Adding Autocompletion to Bash Scripts

Adding Autocompletion to Bash Scripts

Jake Everhart Development Technologies, Programming, Tutorial Leave a Comment

The desire to automate something can be a great asset for a developer. Manual tasks are often error-prone or monotonous, and expending the effort to package that work into an executable can pay dividends once it’s reused in the future. However, even the best executables are only useful as long as their users know how to invoke them and can do so easily.

If you have ever mashed the Tab key to finish typing a filename or to show you the available flags to use when running a program, you know that autocompletion can be a great improvement for a command-line tool. But how easy is this to implement for your own executables?

This blog is a guide providing an overview of how autocompletion can be achieved through bash. We will see some of the core concepts in action, focusing on how they interact with each other and the behavior that results.

What You Need:

  • Shell with autocompletion enabled
    • This is usually enabled by default with bash or bash-like shells
  • Ability to invoke the complete command
    • Usually available, but you can verify this by using which complete and confirming that it exists

Example 1: Stand-Alone Script with Simple Parameter

For our first example, let’s write a script to convert a timestamp into a Unix epoch. We can leverage autocompletion to supply the current date string as our starting timestamp, giving the user an example of the correct syntax. See an example of the behavior below.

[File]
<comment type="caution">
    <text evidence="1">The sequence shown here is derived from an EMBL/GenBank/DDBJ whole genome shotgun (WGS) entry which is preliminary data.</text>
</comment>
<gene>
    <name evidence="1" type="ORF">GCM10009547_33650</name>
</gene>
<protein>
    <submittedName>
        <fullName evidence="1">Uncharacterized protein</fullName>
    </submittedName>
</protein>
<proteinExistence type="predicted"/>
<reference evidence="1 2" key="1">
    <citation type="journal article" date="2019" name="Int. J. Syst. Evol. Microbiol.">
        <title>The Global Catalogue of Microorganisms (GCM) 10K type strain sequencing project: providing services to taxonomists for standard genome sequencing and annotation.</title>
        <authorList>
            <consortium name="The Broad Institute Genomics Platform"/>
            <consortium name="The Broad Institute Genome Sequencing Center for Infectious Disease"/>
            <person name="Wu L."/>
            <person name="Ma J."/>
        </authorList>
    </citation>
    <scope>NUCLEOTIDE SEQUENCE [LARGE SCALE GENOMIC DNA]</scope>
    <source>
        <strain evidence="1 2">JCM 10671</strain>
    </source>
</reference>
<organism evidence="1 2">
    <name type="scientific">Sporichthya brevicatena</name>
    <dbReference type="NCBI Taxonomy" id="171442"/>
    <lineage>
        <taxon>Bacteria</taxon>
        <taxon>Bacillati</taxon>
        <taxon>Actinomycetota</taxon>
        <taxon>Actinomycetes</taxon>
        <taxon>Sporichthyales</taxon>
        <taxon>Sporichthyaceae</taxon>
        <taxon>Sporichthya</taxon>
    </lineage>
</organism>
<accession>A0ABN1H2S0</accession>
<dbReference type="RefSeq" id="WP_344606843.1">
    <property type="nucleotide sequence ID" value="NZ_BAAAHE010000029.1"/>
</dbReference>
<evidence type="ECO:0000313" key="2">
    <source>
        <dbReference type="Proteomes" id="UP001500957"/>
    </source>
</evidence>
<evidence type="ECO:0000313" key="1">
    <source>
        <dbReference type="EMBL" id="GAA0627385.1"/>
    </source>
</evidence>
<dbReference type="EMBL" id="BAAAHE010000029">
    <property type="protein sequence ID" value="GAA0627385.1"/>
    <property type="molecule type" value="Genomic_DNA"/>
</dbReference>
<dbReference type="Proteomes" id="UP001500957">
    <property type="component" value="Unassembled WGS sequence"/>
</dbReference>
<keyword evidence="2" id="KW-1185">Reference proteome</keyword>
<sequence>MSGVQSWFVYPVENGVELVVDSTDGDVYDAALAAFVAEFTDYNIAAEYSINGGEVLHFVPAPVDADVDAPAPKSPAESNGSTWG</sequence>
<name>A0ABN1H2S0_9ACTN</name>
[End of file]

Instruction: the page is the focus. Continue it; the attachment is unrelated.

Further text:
Autocompletion in Bash

Since this involves adding autocompletion to a stand-alone script for a single input parameter, it allows us to explore several of the concepts involved through a simple example.


The GNU date command provides most of the functionality we need. The following script passes a given string to the date command as a timestamp to be converted, with a guard in place for missing parameters.

function tsconvert() {
  if [ -z "$*" ]; then
    echo "Must provide timestamp to convert"
  date -d "$*" +%s
  # mac: date -j -f "%a %b %e %T %Z %Y" "$*" +"%s"

Note for Mac OS users: OSX exposes the BSD version of the date command, which requires a different syntax from the GNU version for formatting (ex: date -j -u -f "%a %b %d %T %Z %Y '[timestamp] "+%s" instead of date -d '[timestamp]' +%s). I have added explicit formatting strings to most of the GNU date commands throughout this guide to keep the syntax as close as possible and have included Mac-compatible versions beneath any lines which still differ between versions.

We can then expose this example script as a tsconvert command by sourcing the file:

    • Save the file under any name (ex:
  • Source the file:
    • source ./
      • You can also place the contents in a location your terminal already sources (ex: ~/.bashrc, ~/.oh-my-zsh/custom, etc.)

We can now use the tsconvert command to convert a given timestamp to its epoch format, as shown below.

Now for the interesting part: how do we implement autocompletion for this script’s parameter? To achieve this, we’re going to leverage some of the Programmable Completion Builtins available in bash and bash-like shells.

The following snippet leverages the complete command and COMPREPLY variable to provide the completion behavior we described earlier, auto-populating the parameter with the current timestamp.

function __tsconvert_completion() {
  COMPREPLY=("$(date "+%a %b %e %T %Z %Y")")
complete -F __tsconvert_completion tsconvert

Before we go further, let’s examine how the __tsconvert_completion works on its own: